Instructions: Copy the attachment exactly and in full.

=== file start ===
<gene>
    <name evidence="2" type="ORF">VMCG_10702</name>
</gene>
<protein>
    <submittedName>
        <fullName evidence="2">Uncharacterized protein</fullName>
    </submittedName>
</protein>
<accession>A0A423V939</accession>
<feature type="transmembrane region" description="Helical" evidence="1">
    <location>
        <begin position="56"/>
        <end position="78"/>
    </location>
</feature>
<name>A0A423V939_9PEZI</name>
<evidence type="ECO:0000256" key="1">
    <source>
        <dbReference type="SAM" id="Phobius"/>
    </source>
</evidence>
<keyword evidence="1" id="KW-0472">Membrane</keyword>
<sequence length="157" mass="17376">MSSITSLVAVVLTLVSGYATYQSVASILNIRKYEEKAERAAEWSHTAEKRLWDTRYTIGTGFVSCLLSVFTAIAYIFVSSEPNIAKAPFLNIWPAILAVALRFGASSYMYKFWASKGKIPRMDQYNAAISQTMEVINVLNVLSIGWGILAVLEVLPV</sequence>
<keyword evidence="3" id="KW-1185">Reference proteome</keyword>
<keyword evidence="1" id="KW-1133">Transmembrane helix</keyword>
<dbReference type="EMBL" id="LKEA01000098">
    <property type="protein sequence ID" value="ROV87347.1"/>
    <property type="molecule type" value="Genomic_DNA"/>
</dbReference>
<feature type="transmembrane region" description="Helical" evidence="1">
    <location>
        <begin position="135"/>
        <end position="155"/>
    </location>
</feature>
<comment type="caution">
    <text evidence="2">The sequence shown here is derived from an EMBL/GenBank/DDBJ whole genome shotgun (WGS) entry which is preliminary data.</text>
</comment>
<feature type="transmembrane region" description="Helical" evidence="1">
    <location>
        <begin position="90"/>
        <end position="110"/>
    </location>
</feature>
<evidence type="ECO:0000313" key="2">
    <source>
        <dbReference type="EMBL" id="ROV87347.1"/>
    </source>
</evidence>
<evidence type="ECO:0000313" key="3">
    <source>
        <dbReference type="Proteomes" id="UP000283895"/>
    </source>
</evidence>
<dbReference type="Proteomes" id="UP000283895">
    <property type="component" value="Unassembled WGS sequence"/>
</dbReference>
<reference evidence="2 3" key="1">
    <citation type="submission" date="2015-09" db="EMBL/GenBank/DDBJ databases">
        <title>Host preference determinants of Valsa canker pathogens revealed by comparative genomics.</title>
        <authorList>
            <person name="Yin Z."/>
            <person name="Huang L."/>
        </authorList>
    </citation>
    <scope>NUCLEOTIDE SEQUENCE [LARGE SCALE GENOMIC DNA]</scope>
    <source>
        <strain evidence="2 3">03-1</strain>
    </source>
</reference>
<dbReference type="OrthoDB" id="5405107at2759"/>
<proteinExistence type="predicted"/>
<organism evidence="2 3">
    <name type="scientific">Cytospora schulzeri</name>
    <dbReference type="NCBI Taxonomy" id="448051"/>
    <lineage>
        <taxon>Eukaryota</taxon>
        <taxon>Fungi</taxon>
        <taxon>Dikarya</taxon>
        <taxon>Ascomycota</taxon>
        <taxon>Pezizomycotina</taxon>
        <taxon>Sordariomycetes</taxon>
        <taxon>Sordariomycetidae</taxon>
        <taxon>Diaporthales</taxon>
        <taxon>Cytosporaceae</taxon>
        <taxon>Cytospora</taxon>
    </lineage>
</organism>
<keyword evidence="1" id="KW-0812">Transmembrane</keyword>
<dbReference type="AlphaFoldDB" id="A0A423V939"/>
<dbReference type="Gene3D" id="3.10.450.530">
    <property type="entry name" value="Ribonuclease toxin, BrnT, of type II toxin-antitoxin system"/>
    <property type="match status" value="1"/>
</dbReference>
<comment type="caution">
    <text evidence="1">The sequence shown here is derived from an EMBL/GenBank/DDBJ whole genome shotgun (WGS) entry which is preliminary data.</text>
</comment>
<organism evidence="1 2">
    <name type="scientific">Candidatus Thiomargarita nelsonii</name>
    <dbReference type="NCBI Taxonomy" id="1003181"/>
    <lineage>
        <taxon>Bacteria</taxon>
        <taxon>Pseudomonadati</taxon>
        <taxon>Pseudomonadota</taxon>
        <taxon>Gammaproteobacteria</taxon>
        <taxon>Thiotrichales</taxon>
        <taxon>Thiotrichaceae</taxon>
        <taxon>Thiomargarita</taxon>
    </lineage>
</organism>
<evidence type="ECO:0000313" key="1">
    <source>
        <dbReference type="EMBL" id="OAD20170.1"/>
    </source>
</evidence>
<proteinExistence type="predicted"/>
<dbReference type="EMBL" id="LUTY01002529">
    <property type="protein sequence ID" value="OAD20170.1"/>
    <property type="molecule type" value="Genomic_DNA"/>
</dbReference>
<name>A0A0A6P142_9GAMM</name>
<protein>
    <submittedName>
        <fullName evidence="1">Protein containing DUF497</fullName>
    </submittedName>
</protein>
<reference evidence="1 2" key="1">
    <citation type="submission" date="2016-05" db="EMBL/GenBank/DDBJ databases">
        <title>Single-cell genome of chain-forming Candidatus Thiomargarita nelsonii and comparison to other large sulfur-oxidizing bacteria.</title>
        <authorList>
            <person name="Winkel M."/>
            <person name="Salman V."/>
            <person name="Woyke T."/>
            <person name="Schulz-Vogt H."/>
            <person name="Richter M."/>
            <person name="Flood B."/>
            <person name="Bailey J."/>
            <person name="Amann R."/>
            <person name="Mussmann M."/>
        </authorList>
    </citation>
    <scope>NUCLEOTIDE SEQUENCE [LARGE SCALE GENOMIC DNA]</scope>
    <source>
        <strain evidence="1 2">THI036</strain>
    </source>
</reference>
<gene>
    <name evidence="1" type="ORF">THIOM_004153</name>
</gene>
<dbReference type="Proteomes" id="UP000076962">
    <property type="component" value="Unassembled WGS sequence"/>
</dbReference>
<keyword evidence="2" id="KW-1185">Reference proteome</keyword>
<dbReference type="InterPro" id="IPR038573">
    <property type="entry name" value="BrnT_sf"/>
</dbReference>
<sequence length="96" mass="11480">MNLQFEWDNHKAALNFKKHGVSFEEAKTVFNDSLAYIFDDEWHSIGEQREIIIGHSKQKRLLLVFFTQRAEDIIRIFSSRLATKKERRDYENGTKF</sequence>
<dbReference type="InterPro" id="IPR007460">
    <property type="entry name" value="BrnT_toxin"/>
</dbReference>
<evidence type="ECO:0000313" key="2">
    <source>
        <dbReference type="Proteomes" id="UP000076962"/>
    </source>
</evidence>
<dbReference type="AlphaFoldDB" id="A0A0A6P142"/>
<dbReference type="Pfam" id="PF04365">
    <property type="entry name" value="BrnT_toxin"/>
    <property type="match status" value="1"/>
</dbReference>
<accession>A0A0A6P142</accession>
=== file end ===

<gene>
    <name evidence="2" type="ORF">VMCG_10702</name>
</gene>
<protein>
    <submittedName>
        <fullName evidence="2">Uncharacterized protein</fullName>
    </submittedName>
</protein>
<accession>A0A423V939</accession>
<feature type="transmembrane region" description="Helical" evidence="1">
    <location>
        <begin position="56"/>
        <end position="78"/>
    </location>
</feature>
<name>A0A423V939_9PEZI</name>
<evidence type="ECO:0000256" key="1">
    <source>
        <dbReference type="SAM" id="Phobius"/>
    </source>
</evidence>
<keyword evidence="1" id="KW-0472">Membrane</keyword>
<sequence length="157" mass="17376">MSSITSLVAVVLTLVSGYATYQSVASILNIRKYEEKAERAAEWSHTAEKRLWDTRYTIGTGFVSCLLSVFTAIAYIFVSSEPNIAKAPFLNIWPAILAVALRFGASSYMYKFWASKGKIPRMDQYNAAISQTMEVINVLNVLSIGWGILAVLEVLPV</sequence>
<keyword evidence="3" id="KW-1185">Reference proteome</keyword>
<keyword evidence="1" id="KW-1133">Transmembrane helix</keyword>
<dbReference type="EMBL" id="LKEA01000098">
    <property type="protein sequence ID" value="ROV87347.1"/>
    <property type="molecule type" value="Genomic_DNA"/>
</dbReference>
<feature type="transmembrane region" description="Helical" evidence="1">
    <location>
        <begin position="135"/>
        <end position="155"/>
    </location>
</feature>
<comment type="caution">
    <text evidence="2">The sequence shown here is derived from an EMBL/GenBank/DDBJ whole genome shotgun (WGS) entry which is preliminary data.</text>
</comment>
<feature type="transmembrane region" description="Helical" evidence="1">
    <location>
        <begin position="90"/>
        <end position="110"/>
    </location>
</feature>
<evidence type="ECO:0000313" key="2">
    <source>
        <dbReference type="EMBL" id="ROV87347.1"/>
    </source>
</evidence>
<evidence type="ECO:0000313" key="3">
    <source>
        <dbReference type="Proteomes" id="UP000283895"/>
    </source>
</evidence>
<dbReference type="Proteomes" id="UP000283895">
    <property type="component" value="Unassembled WGS sequence"/>
</dbReference>
<reference evidence="2 3" key="1">
    <citation type="submission" date="2015-09" db="EMBL/GenBank/DDBJ databases">
        <title>Host preference determinants of Valsa canker pathogens revealed by comparative genomics.</title>
        <authorList>
            <person name="Yin Z."/>
            <person name="Huang L."/>
        </authorList>
    </citation>
    <scope>NUCLEOTIDE SEQUENCE [LARGE SCALE GENOMIC DNA]</scope>
    <source>
        <strain evidence="2 3">03-1</strain>
    </source>
</reference>
<dbReference type="OrthoDB" id="5405107at2759"/>
<proteinExistence type="predicted"/>
<organism evidence="2 3">
    <name type="scientific">Cytospora schulzeri</name>
    <dbReference type="NCBI Taxonomy" id="448051"/>
    <lineage>
        <taxon>Eukaryota</taxon>
        <taxon>Fungi</taxon>
        <taxon>Dikarya</taxon>
        <taxon>Ascomycota</taxon>
        <taxon>Pezizomycotina</taxon>
        <taxon>Sordariomycetes</taxon>
        <taxon>Sordariomycetidae</taxon>
        <taxon>Diaporthales</taxon>
        <taxon>Cytosporaceae</taxon>
        <taxon>Cytospora</taxon>
    </lineage>
</organism>
<keyword evidence="1" id="KW-0812">Transmembrane</keyword>
<dbReference type="AlphaFoldDB" id="A0A423V939"/>
<dbReference type="Gene3D" id="3.10.450.530">
    <property type="entry name" value="Ribonuclease toxin, BrnT, of type II toxin-antitoxin system"/>
    <property type="match status" value="1"/>
</dbReference>
<comment type="caution">
    <text evidence="1">The sequence shown here is derived from an EMBL/GenBank/DDBJ whole genome shotgun (WGS) entry which is preliminary data.</text>
</comment>
<organism evidence="1 2">
    <name type="scientific">Candidatus Thiomargarita nelsonii</name>
    <dbReference type="NCBI Taxonomy" id="1003181"/>
    <lineage>
        <taxon>Bacteria</taxon>
        <taxon>Pseudomonadati</taxon>
        <taxon>Pseudomonadota</taxon>
        <taxon>Gammaproteobacteria</taxon>
        <taxon>Thiotrichales</taxon>
        <taxon>Thiotrichaceae</taxon>
        <taxon>Thiomargarita</taxon>
    </lineage>
</organism>
<evidence type="ECO:0000313" key="1">
    <source>
        <dbReference type="EMBL" id="OAD20170.1"/>
    </source>
</evidence>
<proteinExistence type="predicted"/>
<dbReference type="EMBL" id="LUTY01002529">
    <property type="protein sequence ID" value="OAD20170.1"/>
    <property type="molecule type" value="Genomic_DNA"/>
</dbReference>
<name>A0A0A6P142_9GAMM</name>
<protein>
    <submittedName>
        <fullName evidence="1">Protein containing DUF497</fullName>
    </submittedName>
</protein>
<reference evidence="1 2" key="1">
    <citation type="submission" date="2016-05" db="EMBL/GenBank/DDBJ databases">
        <title>Single-cell genome of chain-forming Candidatus Thiomargarita nelsonii and comparison to other large sulfur-oxidizing bacteria.</title>
        <authorList>
            <person name="Winkel M."/>
            <person name="Salman V."/>
            <person name="Woyke T."/>
            <person name="Schulz-Vogt H."/>
            <person name="Richter M."/>
            <person name="Flood B."/>
            <person name="Bailey J."/>
            <person name="Amann R."/>
            <person name="Mussmann M."/>
        </authorList>
    </citation>
    <scope>NUCLEOTIDE SEQUENCE [LARGE SCALE GENOMIC DNA]</scope>
    <source>
        <strain evidence="1 2">THI036</strain>
    </source>
</reference>
<gene>
    <name evidence="1" type="ORF">THIOM_004153</name>
</gene>
<dbReference type="Proteomes" id="UP000076962">
    <property type="component" value="Unassembled WGS sequence"/>
</dbReference>
<keyword evidence="2" id="KW-1185">Reference proteome</keyword>
<dbReference type="InterPro" id="IPR038573">
    <property type="entry name" value="BrnT_sf"/>
</dbReference>
<sequence length="96" mass="11480">MNLQFEWDNHKAALNFKKHGVSFEEAKTVFNDSLAYIFDDEWHSIGEQREIIIGHSKQKRLLLVFFTQRAEDIIRIFSSRLATKKERRDYENGTKF</sequence>
<dbReference type="InterPro" id="IPR007460">
    <property type="entry name" value="BrnT_toxin"/>
</dbReference>
<evidence type="ECO:0000313" key="2">
    <source>
        <dbReference type="Proteomes" id="UP000076962"/>
    </source>
</evidence>
<dbReference type="AlphaFoldDB" id="A0A0A6P142"/>
<dbReference type="Pfam" id="PF04365">
    <property type="entry name" value="BrnT_toxin"/>
    <property type="match status" value="1"/>
</dbReference>
<accession>A0A0A6P142</accession>